Protein regulates protein folding in cells during stress

Dec 21, 2012 by Krishna Ramanujan
Protein regulates protein folding in cells during stress
In normal wildtype cells (left panel), IRE1 (green) forms foci under conditions of endoplasmic reticulum stress. However, when non-muscle myosin IIB is deficient in the cells (right panel), the IRE1 (green) protein remains diffuse and does not form foci, suggesting that non-muscle myosin IIB is required for IRE1 foci formation/aggregation. This foci formation is a key step in IRE1 activation and signaling. Hence, when non-muscle myosin IIB is lacking or deficient, IRE1 activation and signaling is also decreased/blunted. Credit: Yin He/Qi Lab

(Phys.org)—Cornell researchers have discovered that a protein known for moving cells around in the body also helps regulate a cellular organelle responsible for generating one-third of all proteins in the human body.

The protein, called non-muscle IIB (NMIIB), is required to alleviate stress that occurs when the cell's protein factory, the , is overburdened.

In the study, published in the Dec. 11 issue of the journal Developmental Cell, the researchers knocked out the gene that codes for NMIIB in as well as a , the C. elegans, and found that when the endoplasmic reticulum was under stress, the cells were unable to respond properly and errors in protein folding were left uncorrected. As a protein's final structure is key to its proper function, improperly folded proteins lead to cell death and underlie the development of human diseases including diabetes, , and neurodegenerative and other conformational diseases.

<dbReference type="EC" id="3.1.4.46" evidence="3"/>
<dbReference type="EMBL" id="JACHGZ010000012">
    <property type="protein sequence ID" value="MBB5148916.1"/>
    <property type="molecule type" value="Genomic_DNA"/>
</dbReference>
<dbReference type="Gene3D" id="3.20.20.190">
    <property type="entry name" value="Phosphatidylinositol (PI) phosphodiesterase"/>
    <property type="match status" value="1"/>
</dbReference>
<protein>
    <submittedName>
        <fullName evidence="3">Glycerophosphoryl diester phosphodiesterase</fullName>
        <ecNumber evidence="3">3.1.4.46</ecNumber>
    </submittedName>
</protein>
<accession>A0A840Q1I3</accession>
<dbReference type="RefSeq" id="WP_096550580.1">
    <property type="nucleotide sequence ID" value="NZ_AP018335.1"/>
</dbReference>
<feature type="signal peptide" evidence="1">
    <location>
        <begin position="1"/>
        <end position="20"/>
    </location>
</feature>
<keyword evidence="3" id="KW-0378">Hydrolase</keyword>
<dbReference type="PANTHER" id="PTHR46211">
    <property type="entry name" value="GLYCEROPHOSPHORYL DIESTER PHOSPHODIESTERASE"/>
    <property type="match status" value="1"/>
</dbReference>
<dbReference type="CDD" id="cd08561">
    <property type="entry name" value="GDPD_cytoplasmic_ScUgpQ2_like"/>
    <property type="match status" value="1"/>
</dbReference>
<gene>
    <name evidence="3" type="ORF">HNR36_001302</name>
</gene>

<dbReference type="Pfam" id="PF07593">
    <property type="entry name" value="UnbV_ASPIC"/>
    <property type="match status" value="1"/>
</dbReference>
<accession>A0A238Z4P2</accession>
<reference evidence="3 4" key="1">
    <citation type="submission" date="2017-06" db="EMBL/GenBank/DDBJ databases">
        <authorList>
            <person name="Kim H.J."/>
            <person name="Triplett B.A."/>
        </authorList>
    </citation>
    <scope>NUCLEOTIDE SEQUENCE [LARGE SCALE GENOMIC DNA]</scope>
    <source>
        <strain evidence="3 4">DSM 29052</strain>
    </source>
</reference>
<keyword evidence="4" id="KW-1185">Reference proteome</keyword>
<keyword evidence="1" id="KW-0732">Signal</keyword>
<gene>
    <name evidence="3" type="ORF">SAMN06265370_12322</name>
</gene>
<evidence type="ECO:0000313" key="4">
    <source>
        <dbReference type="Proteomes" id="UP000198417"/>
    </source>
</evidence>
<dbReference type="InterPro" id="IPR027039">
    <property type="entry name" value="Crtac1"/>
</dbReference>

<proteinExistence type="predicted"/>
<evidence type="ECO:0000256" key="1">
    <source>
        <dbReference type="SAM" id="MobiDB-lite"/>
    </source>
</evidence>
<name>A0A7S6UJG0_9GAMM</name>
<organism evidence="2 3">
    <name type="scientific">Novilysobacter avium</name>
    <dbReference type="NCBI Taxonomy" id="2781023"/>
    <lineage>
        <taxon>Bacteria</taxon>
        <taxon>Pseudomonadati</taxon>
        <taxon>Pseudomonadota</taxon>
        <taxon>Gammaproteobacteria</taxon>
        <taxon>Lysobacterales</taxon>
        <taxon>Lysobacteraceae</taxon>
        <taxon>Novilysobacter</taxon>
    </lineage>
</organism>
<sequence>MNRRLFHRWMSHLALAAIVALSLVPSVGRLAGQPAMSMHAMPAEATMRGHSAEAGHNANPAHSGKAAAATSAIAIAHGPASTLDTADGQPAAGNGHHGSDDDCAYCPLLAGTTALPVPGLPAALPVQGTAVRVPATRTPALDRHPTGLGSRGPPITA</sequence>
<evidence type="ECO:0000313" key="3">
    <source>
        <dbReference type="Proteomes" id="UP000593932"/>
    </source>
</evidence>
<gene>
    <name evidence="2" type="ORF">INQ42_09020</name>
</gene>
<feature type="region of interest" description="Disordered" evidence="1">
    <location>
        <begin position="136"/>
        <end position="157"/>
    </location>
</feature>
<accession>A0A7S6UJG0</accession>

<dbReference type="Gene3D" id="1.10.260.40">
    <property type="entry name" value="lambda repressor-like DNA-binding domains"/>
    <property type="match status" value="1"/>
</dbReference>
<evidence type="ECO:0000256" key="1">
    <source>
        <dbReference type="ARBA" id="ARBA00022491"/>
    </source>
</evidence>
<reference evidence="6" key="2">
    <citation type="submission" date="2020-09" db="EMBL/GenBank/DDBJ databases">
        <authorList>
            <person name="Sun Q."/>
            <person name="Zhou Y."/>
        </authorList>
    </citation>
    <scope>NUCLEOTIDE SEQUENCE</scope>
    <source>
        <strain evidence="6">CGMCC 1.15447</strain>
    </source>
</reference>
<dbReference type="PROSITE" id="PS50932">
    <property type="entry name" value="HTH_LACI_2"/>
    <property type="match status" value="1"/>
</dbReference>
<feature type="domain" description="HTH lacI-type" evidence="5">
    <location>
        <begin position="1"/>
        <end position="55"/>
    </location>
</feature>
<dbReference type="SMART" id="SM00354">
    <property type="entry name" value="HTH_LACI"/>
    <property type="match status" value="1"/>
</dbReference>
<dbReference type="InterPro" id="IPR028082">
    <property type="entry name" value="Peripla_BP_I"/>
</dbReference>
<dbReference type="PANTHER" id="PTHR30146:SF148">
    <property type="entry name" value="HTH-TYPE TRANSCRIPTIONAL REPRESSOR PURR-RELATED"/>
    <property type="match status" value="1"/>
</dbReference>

"If cells cannot adjust folding capacity in response to cellular needs, then they die," said Ling Qi, Cornell assistant professor of and the study's senior author. Yin He, a graduate student in the Qi lab, is the paper's lead author.

When the endoplasmic reticulum is stressed, order is partly restored by a protein called IRE1α, which has been used by organisms throughout evolution. IRE1α senses mis-folded proteins, binds to them and triggers a cascade of signals to the cell's nucleus. The nucleus then responds by improving the folding environment within the endoplasmic reticulum.

During normal function, NMIIB lies in a folded, inactive form, but during endoplasmic reticulum stress, NMIIB unfolds. When unfurled, NMIIB has a tail that acts as a cantilever, attaching to IRE1α and moving it into aggregates or foci, required for optimal IRE1 activation and function.

"When we knock out myosin, we don't see the IRE1α foci, and if there is no foci, then the downstream signaling and the stress response is attenuated," said Qi.

NMIIB is a cytoskeletal protein, a structural element that exists in the cell's inner fluid and helps provide the cell with its structure. The researchers were surprised to find such a protein involved in IRE1α activation since activation signals during stress were previously thought emanate from compartments of the endoplasmic reticulum, called lumen, where occurs, Qi added.

"No one has previously reported a link between IRE1α and NMIIB," said He. "Since endoplasmic reticulum stress is associated with so many human diseases, we want to identify novel regulators of these pathways so we can target them therapeutically," she added.

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